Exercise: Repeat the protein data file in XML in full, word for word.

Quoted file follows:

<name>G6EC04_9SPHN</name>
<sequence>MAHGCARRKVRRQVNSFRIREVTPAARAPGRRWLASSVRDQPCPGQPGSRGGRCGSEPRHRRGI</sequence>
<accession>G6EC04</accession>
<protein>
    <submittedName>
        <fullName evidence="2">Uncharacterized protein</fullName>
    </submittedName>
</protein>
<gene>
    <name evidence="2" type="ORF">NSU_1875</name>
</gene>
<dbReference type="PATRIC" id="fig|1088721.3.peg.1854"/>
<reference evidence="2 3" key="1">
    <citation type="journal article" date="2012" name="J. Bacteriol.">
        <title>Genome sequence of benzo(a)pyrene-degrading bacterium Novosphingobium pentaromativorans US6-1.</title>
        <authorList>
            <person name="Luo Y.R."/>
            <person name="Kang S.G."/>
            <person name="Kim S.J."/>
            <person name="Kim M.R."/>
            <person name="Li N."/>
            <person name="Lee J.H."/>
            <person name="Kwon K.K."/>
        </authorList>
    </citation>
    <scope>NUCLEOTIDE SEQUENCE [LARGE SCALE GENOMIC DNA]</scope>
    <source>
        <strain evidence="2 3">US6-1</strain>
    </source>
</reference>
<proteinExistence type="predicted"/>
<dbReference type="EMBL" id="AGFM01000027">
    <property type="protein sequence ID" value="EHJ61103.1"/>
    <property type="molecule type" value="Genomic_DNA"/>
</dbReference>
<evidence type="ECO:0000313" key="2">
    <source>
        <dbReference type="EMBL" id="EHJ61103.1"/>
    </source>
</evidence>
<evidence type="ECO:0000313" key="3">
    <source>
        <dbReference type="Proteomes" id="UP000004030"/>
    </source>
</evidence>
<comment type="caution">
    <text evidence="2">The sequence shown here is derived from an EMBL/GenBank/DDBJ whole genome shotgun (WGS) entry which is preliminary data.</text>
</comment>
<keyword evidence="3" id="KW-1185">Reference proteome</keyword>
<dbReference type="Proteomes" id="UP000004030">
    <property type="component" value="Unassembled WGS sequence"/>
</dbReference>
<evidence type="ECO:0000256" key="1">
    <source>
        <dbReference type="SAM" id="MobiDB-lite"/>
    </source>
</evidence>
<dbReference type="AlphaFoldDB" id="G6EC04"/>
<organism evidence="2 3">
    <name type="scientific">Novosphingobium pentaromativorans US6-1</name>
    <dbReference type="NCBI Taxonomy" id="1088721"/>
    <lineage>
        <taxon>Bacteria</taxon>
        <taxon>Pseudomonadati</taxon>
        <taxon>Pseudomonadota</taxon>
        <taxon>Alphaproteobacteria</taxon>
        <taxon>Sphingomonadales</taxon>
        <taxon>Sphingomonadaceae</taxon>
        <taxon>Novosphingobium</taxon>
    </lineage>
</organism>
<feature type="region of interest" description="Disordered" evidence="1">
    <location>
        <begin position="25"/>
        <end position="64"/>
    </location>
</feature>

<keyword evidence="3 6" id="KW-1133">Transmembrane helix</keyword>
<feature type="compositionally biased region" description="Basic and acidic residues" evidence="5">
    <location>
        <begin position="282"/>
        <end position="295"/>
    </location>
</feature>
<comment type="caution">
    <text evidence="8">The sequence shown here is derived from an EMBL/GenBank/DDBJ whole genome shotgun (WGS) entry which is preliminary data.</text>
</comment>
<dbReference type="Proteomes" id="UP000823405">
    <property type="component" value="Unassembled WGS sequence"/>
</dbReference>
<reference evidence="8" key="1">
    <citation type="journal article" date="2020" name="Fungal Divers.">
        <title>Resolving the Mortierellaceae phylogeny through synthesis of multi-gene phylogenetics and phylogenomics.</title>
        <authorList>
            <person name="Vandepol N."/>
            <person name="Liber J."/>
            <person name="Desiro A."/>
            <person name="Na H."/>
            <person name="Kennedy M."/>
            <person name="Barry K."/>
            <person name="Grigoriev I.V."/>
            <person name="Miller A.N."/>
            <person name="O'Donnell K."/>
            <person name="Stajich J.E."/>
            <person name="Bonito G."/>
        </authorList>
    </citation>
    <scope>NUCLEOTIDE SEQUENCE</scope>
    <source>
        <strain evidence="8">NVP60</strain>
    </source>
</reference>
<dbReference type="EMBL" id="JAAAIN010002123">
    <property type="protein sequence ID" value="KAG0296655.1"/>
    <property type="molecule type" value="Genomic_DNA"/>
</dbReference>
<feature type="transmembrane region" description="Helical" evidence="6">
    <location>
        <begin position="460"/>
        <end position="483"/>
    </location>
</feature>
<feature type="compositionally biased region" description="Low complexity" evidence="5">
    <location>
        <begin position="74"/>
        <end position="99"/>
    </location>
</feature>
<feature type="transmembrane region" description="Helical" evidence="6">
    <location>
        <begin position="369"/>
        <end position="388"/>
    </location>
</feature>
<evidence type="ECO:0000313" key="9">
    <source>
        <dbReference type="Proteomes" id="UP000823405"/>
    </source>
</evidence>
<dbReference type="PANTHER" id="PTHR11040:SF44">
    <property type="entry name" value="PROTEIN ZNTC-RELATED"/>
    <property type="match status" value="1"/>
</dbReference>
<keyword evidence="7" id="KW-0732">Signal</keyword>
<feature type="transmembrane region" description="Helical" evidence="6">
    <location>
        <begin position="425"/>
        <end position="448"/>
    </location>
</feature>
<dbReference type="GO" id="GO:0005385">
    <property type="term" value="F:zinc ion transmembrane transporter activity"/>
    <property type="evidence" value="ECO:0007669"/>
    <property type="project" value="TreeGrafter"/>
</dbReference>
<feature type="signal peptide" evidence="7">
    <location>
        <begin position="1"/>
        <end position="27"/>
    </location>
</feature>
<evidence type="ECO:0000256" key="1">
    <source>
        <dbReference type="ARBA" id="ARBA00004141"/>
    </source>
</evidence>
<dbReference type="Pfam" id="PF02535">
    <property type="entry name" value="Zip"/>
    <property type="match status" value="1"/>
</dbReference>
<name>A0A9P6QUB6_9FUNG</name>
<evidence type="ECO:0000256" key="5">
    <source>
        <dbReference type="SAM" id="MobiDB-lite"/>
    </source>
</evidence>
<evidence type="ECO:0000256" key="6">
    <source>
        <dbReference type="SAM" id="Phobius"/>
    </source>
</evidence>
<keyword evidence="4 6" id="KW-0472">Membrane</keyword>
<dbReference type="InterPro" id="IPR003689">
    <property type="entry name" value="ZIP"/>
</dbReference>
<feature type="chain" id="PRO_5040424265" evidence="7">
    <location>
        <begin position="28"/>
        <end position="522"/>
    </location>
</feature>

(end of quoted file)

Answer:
<name>G6EC04_9SPHN</name>
<sequence>MAHGCARRKVRRQVNSFRIREVTPAARAPGRRWLASSVRDQPCPGQPGSRGGRCGSEPRHRRGI</sequence>
<accession>G6EC04</accession>
<protein>
    <submittedName>
        <fullName evidence="2">Uncharacterized protein</fullName>
    </submittedName>
</protein>
<gene>
    <name evidence="2" type="ORF">NSU_1875</name>
</gene>
<dbReference type="PATRIC" id="fig|1088721.3.peg.1854"/>
<reference evidence="2 3" key="1">
    <citation type="journal article" date="2012" name="J. Bacteriol.">
        <title>Genome sequence of benzo(a)pyrene-degrading bacterium Novosphingobium pentaromativorans US6-1.</title>
        <authorList>
            <person name="Luo Y.R."/>
            <person name="Kang S.G."/>
            <person name="Kim S.J."/>
            <person name="Kim M.R."/>
            <person name="Li N."/>
            <person name="Lee J.H."/>
            <person name="Kwon K.K."/>
        </authorList>
    </citation>
    <scope>NUCLEOTIDE SEQUENCE [LARGE SCALE GENOMIC DNA]</scope>
    <source>
        <strain evidence="2 3">US6-1</strain>
    </source>
</reference>
<proteinExistence type="predicted"/>
<dbReference type="EMBL" id="AGFM01000027">
    <property type="protein sequence ID" value="EHJ61103.1"/>
    <property type="molecule type" value="Genomic_DNA"/>
</dbReference>
<evidence type="ECO:0000313" key="2">
    <source>
        <dbReference type="EMBL" id="EHJ61103.1"/>
    </source>
</evidence>
<evidence type="ECO:0000313" key="3">
    <source>
        <dbReference type="Proteomes" id="UP000004030"/>
    </source>
</evidence>
<comment type="caution">
    <text evidence="2">The sequence shown here is derived from an EMBL/GenBank/DDBJ whole genome shotgun (WGS) entry which is preliminary data.</text>
</comment>
<keyword evidence="3" id="KW-1185">Reference proteome</keyword>
<dbReference type="Proteomes" id="UP000004030">
    <property type="component" value="Unassembled WGS sequence"/>
</dbReference>
<evidence type="ECO:0000256" key="1">
    <source>
        <dbReference type="SAM" id="MobiDB-lite"/>
    </source>
</evidence>
<dbReference type="AlphaFoldDB" id="G6EC04"/>
<organism evidence="2 3">
    <name type="scientific">Novosphingobium pentaromativorans US6-1</name>
    <dbReference type="NCBI Taxonomy" id="1088721"/>
    <lineage>
        <taxon>Bacteria</taxon>
        <taxon>Pseudomonadati</taxon>
        <taxon>Pseudomonadota</taxon>
        <taxon>Alphaproteobacteria</taxon>
        <taxon>Sphingomonadales</taxon>
        <taxon>Sphingomonadaceae</taxon>
        <taxon>Novosphingobium</taxon>
    </lineage>
</organism>
<feature type="region of interest" description="Disordered" evidence="1">
    <location>
        <begin position="25"/>
        <end position="64"/>
    </location>
</feature>

<keyword evidence="3 6" id="KW-1133">Transmembrane helix</keyword>
<feature type="compositionally biased region" description="Basic and acidic residues" evidence="5">
    <location>
        <begin position="282"/>
        <end position="295"/>
    </location>
</feature>
<comment type="caution">
    <text evidence="8">The sequence shown here is derived from an EMBL/GenBank/DDBJ whole genome shotgun (WGS) entry which is preliminary data.</text>
</comment>
<dbReference type="Proteomes" id="UP000823405">
    <property type="component" value="Unassembled WGS sequence"/>
</dbReference>
<reference evidence="8" key="1">
    <citation type="journal article" date="2020" name="Fungal Divers.">
        <title>Resolving the Mortierellaceae phylogeny through synthesis of multi-gene phylogenetics and phylogenomics.</title>
        <authorList>
            <person name="Vandepol N."/>
            <person name="Liber J."/>
            <person name="Desiro A."/>
            <person name="Na H."/>
            <person name="Kennedy M."/>
            <person name="Barry K."/>
            <person name="Grigoriev I.V."/>
            <person name="Miller A.N."/>
            <person name="O'Donnell K."/>
            <person name="Stajich J.E."/>
            <person name="Bonito G."/>
        </authorList>
    </citation>
    <scope>NUCLEOTIDE SEQUENCE</scope>
    <source>
        <strain evidence="8">NVP60</strain>
    </source>
</reference>
<dbReference type="EMBL" id="JAAAIN010002123">
    <property type="protein sequence ID" value="KAG0296655.1"/>
    <property type="molecule type" value="Genomic_DNA"/>
</dbReference>
<feature type="transmembrane region" description="Helical" evidence="6">
    <location>
        <begin position="460"/>
        <end position="483"/>
    </location>
</feature>
<feature type="compositionally biased region" description="Low complexity" evidence="5">
    <location>
        <begin position="74"/>
        <end position="99"/>
    </location>
</feature>
<feature type="transmembrane region" description="Helical" evidence="6">
    <location>
        <begin position="369"/>
        <end position="388"/>
    </location>
</feature>
<evidence type="ECO:0000313" key="9">
    <source>
        <dbReference type="Proteomes" id="UP000823405"/>
    </source>
</evidence>
<dbReference type="PANTHER" id="PTHR11040:SF44">
    <property type="entry name" value="PROTEIN ZNTC-RELATED"/>
    <property type="match status" value="1"/>
</dbReference>
<keyword evidence="7" id="KW-0732">Signal</keyword>
<feature type="transmembrane region" description="Helical" evidence="6">
    <location>
        <begin position="425"/>
        <end position="448"/>
    </location>
</feature>
<dbReference type="GO" id="GO:0005385">
    <property type="term" value="F:zinc ion transmembrane transporter activity"/>
    <property type="evidence" value="ECO:0007669"/>
    <property type="project" value="TreeGrafter"/>
</dbReference>
<feature type="signal peptide" evidence="7">
    <location>
        <begin position="1"/>
        <end position="27"/>
    </location>
</feature>
<evidence type="ECO:0000256" key="1">
    <source>
        <dbReference type="ARBA" id="ARBA00004141"/>
    </source>
</evidence>
<dbReference type="Pfam" id="PF02535">
    <property type="entry name" value="Zip"/>
    <property type="match status" value="1"/>
</dbReference>
<name>A0A9P6QUB6_9FUNG</name>
<evidence type="ECO:0000256" key="5">
    <source>
        <dbReference type="SAM" id="MobiDB-lite"/>
    </source>
</evidence>
<evidence type="ECO:0000256" key="6">
    <source>
        <dbReference type="SAM" id="Phobius"/>
    </source>
</evidence>
<keyword evidence="4 6" id="KW-0472">Membrane</keyword>
<dbReference type="InterPro" id="IPR003689">
    <property type="entry name" value="ZIP"/>
</dbReference>
<feature type="chain" id="PRO_5040424265" evidence="7">
    <location>
        <begin position="28"/>
        <end position="522"/>
    </location>
</feature>